Inquiry Outtake

It strikes me as strange that–after reading a dozen books over a span of decades–the themes they address can remain so mysterious. It seems to be a defining characteristic of the Time, Space, Knowledge vision that if you start to feel you have become an expert, then you have already fallen off the wagon, and have once again returned to a concrete world where the landscape is planned and the plants all potted.
But how—according to the TSK vision–can this fate be avoided? The later books increasingly advocate a path of “inquiry”.
I have to admit that I hold back from this path, and feel ill-equipped to question my way into a greater space and time. If the process of inquiry yields a more abundant kind of knowing–which in turn opens to a more fulfilling reality–then what holds me back? Do I not know how to question? Or does it just seem too difficult, too great an affront to my comfort zone?
I associate inquiry with a scientific method that I don’t exemplify in either work or my personal life. Yet, TSK inquiry feels different than scientific research: more a new vision of reality than a painstaking enumeration of an accepted reality. If there are hypotheses to test, they are the unquestioned assumptions by which we live and which—as long as they remain unquestioned—limit our sense of what is possible.
Asking questions for which we already know the answers will leave in place the answers we already live by. It seems we are being invited to ask questions more like those asked by children, who don’t imagine that they know the answers. But if we formulate those familiar questions (“Why is the sky blue?”–“Why can’t I have what I want?”), we will think that we already ‘know’ the answers. Whether provided by religious teaching or the findings of science, our answers won’t awaken us to a new way of being in the world. We will remain confined within the realm of established conclusions, interpretations, and beliefs that provide the answers we live by.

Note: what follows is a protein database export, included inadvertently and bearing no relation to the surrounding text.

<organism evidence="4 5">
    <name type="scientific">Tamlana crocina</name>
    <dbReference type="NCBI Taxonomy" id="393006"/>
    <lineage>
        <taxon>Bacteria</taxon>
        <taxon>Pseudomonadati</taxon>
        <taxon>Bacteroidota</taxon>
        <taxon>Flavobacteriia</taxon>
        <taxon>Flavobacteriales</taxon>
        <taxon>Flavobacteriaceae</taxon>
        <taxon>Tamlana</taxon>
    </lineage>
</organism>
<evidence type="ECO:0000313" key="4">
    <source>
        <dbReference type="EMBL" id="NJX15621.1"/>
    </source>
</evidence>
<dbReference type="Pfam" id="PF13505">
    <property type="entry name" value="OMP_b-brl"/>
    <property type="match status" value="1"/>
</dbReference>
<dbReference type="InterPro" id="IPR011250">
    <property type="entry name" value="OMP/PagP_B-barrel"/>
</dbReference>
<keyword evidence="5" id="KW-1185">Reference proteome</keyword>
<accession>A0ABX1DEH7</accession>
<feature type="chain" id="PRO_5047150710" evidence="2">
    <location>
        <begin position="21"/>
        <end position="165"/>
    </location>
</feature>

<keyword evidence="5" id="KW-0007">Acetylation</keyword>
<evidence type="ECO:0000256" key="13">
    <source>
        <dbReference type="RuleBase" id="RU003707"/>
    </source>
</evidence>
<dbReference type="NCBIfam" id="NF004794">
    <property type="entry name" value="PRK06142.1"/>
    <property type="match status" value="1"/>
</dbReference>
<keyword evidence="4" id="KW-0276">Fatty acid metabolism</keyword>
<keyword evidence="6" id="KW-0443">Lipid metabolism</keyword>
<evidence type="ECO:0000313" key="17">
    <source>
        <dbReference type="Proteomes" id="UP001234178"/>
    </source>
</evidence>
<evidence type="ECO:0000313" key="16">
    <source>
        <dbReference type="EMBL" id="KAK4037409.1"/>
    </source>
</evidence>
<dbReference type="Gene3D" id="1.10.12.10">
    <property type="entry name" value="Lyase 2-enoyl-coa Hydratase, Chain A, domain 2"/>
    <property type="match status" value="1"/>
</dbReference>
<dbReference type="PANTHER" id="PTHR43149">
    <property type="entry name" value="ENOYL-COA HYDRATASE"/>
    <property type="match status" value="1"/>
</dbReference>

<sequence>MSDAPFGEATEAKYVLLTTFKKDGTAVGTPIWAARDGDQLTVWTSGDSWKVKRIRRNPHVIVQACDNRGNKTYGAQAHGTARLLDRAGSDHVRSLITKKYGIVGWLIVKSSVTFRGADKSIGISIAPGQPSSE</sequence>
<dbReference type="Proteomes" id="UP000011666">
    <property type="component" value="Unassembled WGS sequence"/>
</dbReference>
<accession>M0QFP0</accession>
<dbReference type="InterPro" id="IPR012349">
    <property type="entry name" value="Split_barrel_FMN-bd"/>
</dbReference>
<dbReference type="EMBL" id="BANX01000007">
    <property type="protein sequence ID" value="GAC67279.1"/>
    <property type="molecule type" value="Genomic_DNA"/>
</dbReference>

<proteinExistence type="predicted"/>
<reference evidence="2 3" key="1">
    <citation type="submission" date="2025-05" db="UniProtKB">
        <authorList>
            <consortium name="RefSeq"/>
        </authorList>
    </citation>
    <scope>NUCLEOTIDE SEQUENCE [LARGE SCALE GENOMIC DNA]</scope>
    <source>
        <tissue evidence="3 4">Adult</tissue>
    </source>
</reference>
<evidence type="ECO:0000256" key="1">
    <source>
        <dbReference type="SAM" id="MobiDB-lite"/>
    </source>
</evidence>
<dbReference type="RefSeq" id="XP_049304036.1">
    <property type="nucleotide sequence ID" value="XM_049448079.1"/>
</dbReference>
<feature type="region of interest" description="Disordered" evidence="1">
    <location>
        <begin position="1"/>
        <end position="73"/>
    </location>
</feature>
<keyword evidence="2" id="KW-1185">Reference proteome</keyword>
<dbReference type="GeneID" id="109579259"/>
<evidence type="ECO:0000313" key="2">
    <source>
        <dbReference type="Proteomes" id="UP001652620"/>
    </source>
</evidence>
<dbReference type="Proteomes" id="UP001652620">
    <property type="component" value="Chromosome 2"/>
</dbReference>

TSK questioning cannot be satisfied by a Google search. To enlarge the terrain we experience, we can’t just cram more facts into the old one.
Then how do we start? Perhaps questioning can empower us to be more present, and thereby more able to engage with obstacles that have merely been defined as ‘real’ limits.
When we actively question ‘unquestionable’ assumptions, we become present within our own minds. Seeing how certainties just pop up from nowhere, we may be bold enough to ask for their proof of identity. Then, poof, we may see that they are not living presences within the flow of time and space—and remain far from a knowing that falls freely like spring rain.

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